How much can you make dealing drugs in prison?

In federal prison, I was making as much as $5k per month. I dealt off and on for years. It’s pure profit in there. I used to get a gram of good Mexican tar for $50-60 bucks. I would get 12 to 15 papers out of that and each paper would sell for $50 a pop. I had a lot of customers at every prison I was at. A prison without drugs is a deserted and dry place. I turned every prison I was at into a big party and fun place. Later in my bid tobacco became a big money-generating business too. In non-smoking jails I had tons of customers, everybody smokes, and I could sell one Newport cigarette for $25.


Are you required to have a job in prison?

Every inmate in required to have a job. When you first arrive to whatever state prison you’ve been classified to, you’re required to take what’s known as a TABE test. (Test of Adult Basic Education) Should you find yourself incarcerated, take this test seriously. It could make the difference between sitting behind a computer all day in air conditioned classrooms as a Teacher’s Aid, or outside in the scorching heat pushing lawnmowers. The TABE test is a piece of cake ScanTron type standardized test that anyone with a High School Diploma should have no problem passing.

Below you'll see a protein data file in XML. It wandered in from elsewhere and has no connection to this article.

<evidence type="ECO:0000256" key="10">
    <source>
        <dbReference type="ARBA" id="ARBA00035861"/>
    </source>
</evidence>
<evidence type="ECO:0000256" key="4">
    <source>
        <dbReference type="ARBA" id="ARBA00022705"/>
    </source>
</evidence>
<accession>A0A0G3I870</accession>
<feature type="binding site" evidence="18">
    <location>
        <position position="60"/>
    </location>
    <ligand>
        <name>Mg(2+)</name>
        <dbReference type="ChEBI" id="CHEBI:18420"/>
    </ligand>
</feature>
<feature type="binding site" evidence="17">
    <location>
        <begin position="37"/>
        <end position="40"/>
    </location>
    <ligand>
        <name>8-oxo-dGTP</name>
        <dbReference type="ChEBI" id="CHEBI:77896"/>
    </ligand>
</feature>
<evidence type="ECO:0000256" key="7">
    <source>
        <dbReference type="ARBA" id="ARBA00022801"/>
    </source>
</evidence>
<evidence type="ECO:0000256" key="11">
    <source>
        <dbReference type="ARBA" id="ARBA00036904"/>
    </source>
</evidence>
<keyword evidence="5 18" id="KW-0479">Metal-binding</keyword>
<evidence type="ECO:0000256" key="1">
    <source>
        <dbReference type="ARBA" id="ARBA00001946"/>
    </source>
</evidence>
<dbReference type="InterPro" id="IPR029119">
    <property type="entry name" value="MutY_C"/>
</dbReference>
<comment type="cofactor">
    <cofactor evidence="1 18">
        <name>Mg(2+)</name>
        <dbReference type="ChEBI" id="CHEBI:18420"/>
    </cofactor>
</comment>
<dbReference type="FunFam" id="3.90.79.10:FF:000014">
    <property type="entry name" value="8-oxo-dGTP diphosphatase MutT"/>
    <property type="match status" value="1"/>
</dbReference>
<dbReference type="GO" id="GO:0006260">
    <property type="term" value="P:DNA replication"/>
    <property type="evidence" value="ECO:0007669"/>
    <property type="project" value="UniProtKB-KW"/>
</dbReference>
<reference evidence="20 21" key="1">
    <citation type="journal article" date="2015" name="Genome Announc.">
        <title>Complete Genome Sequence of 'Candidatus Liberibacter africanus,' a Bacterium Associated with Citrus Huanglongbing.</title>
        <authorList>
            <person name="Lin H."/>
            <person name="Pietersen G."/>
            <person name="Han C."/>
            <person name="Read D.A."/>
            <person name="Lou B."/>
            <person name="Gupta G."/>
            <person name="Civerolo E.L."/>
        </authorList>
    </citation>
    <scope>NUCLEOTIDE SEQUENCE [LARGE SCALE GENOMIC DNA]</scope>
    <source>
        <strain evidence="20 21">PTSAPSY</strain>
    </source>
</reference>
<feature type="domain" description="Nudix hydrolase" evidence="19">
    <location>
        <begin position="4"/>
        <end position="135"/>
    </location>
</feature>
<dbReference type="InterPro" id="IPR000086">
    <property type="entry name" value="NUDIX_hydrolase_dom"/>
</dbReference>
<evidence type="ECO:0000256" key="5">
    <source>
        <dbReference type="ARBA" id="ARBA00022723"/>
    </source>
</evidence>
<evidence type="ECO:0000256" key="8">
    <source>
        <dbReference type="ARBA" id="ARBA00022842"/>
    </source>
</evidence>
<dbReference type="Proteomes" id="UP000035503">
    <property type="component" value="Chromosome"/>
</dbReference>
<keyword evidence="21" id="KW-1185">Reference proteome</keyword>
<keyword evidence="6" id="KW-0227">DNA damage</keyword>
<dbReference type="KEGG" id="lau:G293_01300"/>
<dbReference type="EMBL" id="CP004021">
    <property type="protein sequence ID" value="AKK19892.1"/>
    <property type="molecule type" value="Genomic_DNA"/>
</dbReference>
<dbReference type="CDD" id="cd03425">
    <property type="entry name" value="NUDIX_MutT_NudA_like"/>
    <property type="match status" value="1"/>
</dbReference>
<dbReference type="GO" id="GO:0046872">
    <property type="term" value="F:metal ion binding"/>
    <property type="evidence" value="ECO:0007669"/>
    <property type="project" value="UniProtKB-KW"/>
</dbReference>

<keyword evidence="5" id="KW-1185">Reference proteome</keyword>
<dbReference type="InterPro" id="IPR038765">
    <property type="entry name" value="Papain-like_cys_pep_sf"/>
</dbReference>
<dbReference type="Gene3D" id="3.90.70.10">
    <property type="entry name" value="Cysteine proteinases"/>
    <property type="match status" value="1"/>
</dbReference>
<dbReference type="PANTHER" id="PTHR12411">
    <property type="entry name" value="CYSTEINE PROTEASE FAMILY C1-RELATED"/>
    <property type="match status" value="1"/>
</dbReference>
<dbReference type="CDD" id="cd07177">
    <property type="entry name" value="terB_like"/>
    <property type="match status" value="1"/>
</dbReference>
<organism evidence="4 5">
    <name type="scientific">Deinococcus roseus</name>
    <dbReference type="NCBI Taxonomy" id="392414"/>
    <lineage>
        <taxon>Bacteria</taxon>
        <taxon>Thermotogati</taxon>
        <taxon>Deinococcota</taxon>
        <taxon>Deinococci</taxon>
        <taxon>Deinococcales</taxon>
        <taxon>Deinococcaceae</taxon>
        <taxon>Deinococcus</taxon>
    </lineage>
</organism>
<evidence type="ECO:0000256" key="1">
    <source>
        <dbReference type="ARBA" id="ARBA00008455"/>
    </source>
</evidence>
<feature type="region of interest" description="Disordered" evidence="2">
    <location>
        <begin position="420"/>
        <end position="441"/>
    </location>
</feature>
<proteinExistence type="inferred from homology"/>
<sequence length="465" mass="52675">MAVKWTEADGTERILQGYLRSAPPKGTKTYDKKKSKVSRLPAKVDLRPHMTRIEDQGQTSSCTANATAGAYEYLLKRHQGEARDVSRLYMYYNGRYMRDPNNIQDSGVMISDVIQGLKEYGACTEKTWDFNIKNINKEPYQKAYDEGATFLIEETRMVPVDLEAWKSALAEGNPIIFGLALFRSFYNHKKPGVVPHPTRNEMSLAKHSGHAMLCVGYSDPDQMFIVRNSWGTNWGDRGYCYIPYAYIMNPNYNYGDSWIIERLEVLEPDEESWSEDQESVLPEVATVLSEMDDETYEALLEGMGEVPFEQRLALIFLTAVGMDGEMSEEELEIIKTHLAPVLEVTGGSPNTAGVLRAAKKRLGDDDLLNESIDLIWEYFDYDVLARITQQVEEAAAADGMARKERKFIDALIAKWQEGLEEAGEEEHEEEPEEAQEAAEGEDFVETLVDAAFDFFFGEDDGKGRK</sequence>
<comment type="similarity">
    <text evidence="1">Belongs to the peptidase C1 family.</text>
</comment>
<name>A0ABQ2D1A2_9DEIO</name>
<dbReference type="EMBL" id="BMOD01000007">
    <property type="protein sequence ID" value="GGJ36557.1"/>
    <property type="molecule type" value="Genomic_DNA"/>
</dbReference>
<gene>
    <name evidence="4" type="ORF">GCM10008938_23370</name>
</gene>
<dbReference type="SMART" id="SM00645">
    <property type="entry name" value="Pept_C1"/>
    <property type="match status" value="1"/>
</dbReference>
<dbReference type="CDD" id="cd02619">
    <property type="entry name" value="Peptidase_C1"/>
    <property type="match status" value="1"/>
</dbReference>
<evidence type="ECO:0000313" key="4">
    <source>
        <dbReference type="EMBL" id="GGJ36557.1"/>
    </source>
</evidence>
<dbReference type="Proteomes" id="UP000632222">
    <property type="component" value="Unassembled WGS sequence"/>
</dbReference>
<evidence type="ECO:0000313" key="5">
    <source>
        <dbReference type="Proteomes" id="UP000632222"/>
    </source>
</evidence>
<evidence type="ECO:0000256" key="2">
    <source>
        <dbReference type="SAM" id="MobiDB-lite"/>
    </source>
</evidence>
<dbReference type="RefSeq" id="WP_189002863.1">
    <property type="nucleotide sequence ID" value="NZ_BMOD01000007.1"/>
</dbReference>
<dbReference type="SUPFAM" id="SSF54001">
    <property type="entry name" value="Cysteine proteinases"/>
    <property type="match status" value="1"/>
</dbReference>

Once you take your test, you will be assigned to a job based on your test score. I landed a job making $3.75/day as a ‘teacher’s aide.’ Other jobs on the compound included Grounds Duty (Mowing grass all over the compund), Unit ParaPros (Keeping the Unit clean, sweeping/mopping, cleaning the showers, etc.), Mower Shop (making sure the lawnmowers were kept in working order), Rec Aid (Keeping the weights in the Rec yard organized, setting out basketballs and other outside equipment), Kitchen Duty (preparing meals, and distributing food to the Units on carts), Plumbing/Maintenance, and others that I can’t really remember right now.

All jobs were paid on a ‘per-day’ basis. The minimum wage was $1.30/day, and the maximum was $4.75